Harper Business Books: Setting the Agenda on Work, Leadership, and Growth

Publication Details and Purchasing Information

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Selected Format: Details

  • Published:

    Apr 11, 2006
  • ISBN:

    9780060835903
  • Pages:

    288
  • Size:

    6.5" x 9.4"
  • Weight:

    0.9 lb
  • For Booksellers:

    Catalog Page

Book Title and Author Byline

Quiet Leadership

Six Steps to Transforming Performance at Work

Product Description and Author Information

About the Book

You start a conversation with someone you manage, a conversation about a project that could be going better. You want to improve their performance and think you know what they should do. You estimate the conversation should only take a few minutes, yet somehow 45 minutes later you're still going around in circles. Sound familiar?

Unfortunately, improving human performance involves one of the hardest challenges in the known universe: changing the way people think. In constant demand as a coach, speaker, and consultant to companies around the world, David Rock has proven the secret to leading people (and living and working with them) is found in the space between our ears. "If people are being paid to think," he writes, "isn't it time the business world found out what the thing doing the work, the brain, is all about?"

Supported by the latest groundbreaking research, Quiet Leadership provides, for the first time, a brain-based approach that will help busy leaders, executives, and managers improve their own and their colleagues' performance.

Quiet Leadership is for the CEO who wants to be more effective at inspiring his or her leadership team, but has just a few minutes each week to speak to them. It's for the executive who'd like to get a manager to plan more effectively, but can't seem to work out how. It's for the manager who wants to inspire the sales team, but isn't sure how to do it. It's for the human resources professional who is ready to take on changing the culture of a whole organization. It's for the parent or caregiver who wants to reach new levels of communication and understanding with their family members.

Quiet leaders are masters at bringing out the best performance in others. They improve the thinking of people around them—literally improving the way their brains process information—without telling anyone what to do. Given how many people in today's companies are being paid to think and analyze, improving our thinking is one of the fastest ways to improve performance.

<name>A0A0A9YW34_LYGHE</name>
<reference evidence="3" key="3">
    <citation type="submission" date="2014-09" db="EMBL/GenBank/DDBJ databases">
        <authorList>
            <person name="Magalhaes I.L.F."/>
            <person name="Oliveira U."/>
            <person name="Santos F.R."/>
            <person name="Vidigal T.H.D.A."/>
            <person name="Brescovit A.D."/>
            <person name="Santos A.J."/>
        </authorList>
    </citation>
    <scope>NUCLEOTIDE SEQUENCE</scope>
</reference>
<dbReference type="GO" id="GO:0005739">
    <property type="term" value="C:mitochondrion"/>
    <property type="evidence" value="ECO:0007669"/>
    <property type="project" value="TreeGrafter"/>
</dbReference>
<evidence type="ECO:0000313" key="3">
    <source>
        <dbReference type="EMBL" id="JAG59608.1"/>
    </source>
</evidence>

Quiet Leadership offers a practical, six-step guide to making permanent workplace performance change by unleashing higher productivity, new levels of morale, and greater job satisfaction. Above all, Quiet Leadership will give you the clarity and strength that comes from mastering and using powerful insights that teach you to perform and succeed, at the highest level.

About the Author

David Rock

Photo of David Rock

David Rock is a consultant and leadership coach who advises corporations around the world. The author of Coaching with the Brain in Mind, Quiet Leadership, and Personal Best, he is the CEO of Results Coaching Systems, a leading global consulting and coaching organization. He is on the advisory board of the international business school CIMBA and the cofounder of the NeuroLeadership Institute and Summit. He lives in Sydney, Australia, and New York City.

Reviews

“Quiet Leadership will help you improve other people’s thinking, which is the best place to begin improving other people’s performance.” —Marshall Goldsmith, founder of Marshall Goldsmith Partners; named one of the 50 greatest thinkers who have impacted the field of management by the American Management Association.

A quick and useful guide to a softer management style that draws on recent discoveries in the field of neuroscience —Continental Magazine

“Essential reading for any leader who has ever wondered ‘Why don’t people do what I tell them to do?.’” —Elisa Mallis, Human Performance Consultant, Accenture, London

“This highly practical guide includes exercises for each major concept, giving readers a chance to practice what they’ve learned.” —Library Journal